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  • please assist SNMP config problem

    I have a brand new installation of Oreon/Nagios on Debian and I'm trying to configure it all so it's working properly before I begin adding servers.

    I'm having an issue with SNMP being recognized in the General Options -> SNMP area.

    I installed SNMP using:
    apt-get install snmpd

    and it appears to be working properly, but Oreon is saying it is unable to write to the conf file (/etc/snmp/snmptrapd.conf) giving me a red "impossible to validate, one or more fields is incorrect" error message.

    Help?

  • #2
    give /etc/snmp write right to apache

    chmod 775 /etc/snmp
    chown root:apache /etc/snmp
    Intel(R) Xeon(TM) CPU 3.4GHz - MemTotal : 1034476 kB
    Centreon 2.4.1 - Nagios 3.2.1 - Nagios Plugins 1.4.15 - Manubulon Plugins tuné
    Fedora Core 5 - 2.6.20-1.2320

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    • #3
      when I attempt to do that I'm receiving the following:

      chown: 'root:apache' invalid group

      attached please find an export of my /etc/group file
      any help would be appreciated
      Attached Files

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      • #4
        just in case you want to take a look, here is my /etc/passwd file as well
        Attached Files

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        • #5
          help

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          • #6
            just replace apache by www-data in command line
            Intel(R) Xeon(TM) CPU 3.4GHz - MemTotal : 1034476 kB
            Centreon 2.4.1 - Nagios 3.2.1 - Nagios Plugins 1.4.15 - Manubulon Plugins tuné
            Fedora Core 5 - 2.6.20-1.2320

            Comment


            • #7
              I tried this and it went through fine, but the problem is still not fixed. It still says it can't write to the file.

              I did it for a bunch of the groups...www-data, nagios, etc.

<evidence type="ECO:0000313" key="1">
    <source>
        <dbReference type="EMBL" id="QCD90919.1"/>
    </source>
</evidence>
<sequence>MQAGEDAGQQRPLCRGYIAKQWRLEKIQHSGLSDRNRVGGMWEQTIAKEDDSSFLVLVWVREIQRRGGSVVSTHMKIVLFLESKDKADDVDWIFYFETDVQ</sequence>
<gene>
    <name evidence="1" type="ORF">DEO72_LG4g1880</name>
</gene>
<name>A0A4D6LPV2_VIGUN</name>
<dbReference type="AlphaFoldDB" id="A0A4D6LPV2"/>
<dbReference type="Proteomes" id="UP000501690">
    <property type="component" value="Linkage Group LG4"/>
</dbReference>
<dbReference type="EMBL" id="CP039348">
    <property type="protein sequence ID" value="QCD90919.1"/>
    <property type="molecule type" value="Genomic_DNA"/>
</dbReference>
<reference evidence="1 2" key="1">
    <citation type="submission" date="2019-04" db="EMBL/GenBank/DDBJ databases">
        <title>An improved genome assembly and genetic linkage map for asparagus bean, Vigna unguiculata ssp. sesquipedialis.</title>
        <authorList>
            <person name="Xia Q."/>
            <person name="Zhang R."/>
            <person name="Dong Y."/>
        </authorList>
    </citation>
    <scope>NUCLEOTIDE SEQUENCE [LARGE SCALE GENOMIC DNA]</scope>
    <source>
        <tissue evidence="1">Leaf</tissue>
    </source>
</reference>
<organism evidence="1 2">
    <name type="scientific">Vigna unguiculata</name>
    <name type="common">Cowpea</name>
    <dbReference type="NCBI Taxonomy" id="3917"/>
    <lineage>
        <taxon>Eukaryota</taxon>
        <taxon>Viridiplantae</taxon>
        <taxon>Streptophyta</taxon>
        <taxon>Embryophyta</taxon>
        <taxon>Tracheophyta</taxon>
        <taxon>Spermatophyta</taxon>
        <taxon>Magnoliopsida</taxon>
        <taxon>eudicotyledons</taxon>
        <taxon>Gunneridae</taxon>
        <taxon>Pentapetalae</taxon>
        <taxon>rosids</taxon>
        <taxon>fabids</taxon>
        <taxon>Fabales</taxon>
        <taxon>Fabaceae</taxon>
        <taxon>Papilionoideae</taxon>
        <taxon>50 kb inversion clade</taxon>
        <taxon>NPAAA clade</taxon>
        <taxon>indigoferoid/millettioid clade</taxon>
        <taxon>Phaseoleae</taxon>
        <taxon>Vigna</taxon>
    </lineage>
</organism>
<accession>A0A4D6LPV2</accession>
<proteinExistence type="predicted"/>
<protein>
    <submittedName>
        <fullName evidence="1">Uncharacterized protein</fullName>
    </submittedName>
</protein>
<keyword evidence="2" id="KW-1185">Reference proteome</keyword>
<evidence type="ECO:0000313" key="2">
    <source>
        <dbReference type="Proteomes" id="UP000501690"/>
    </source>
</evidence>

I tried every one that I thought could be a possibility. None of them allowed the interface to write to it.

              Either that, or the error I am getting is misleading and it's not a rights issue

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              • #8
                chmod 777 but it's a noob trick
                Intel(R) Xeon(TM) CPU 3.4GHz - MemTotal : 1034476 kB
                Centreon 2.4.1 - Nagios 3.2.1 - Nagios Plugins 1.4.15 - Manubulon Plugins tuné
                Fedora Core 5 - 2.6.20-1.2320

                Comment


                • #9
                  I'll state the (to those experienced with UNIX permissions fun) obvious as well:
                  Make sure /etc/snmp/ has rights, but also make sure /etc/snmp/snmptrapd.conf has rights.
                  Actually you probably don't even need to give rights to /etc/snmp, but in practice its a good thing to do, just in case snmptrapd.conf goes missing and Oreon wants to create it. So:

                  chown root.www-data /etc/snmp
                  chown root.www-data /etc/snmptrapd.conf
                  [CORRECTION: /etc/snmp/snmptrapd.conf]
                  chmod ug+rwx /etc/snmp
                  chmod ug+rw /etc/snmptrapd.conf
                  [CORRECTION: /etc/snmp/snmptrapd.conf]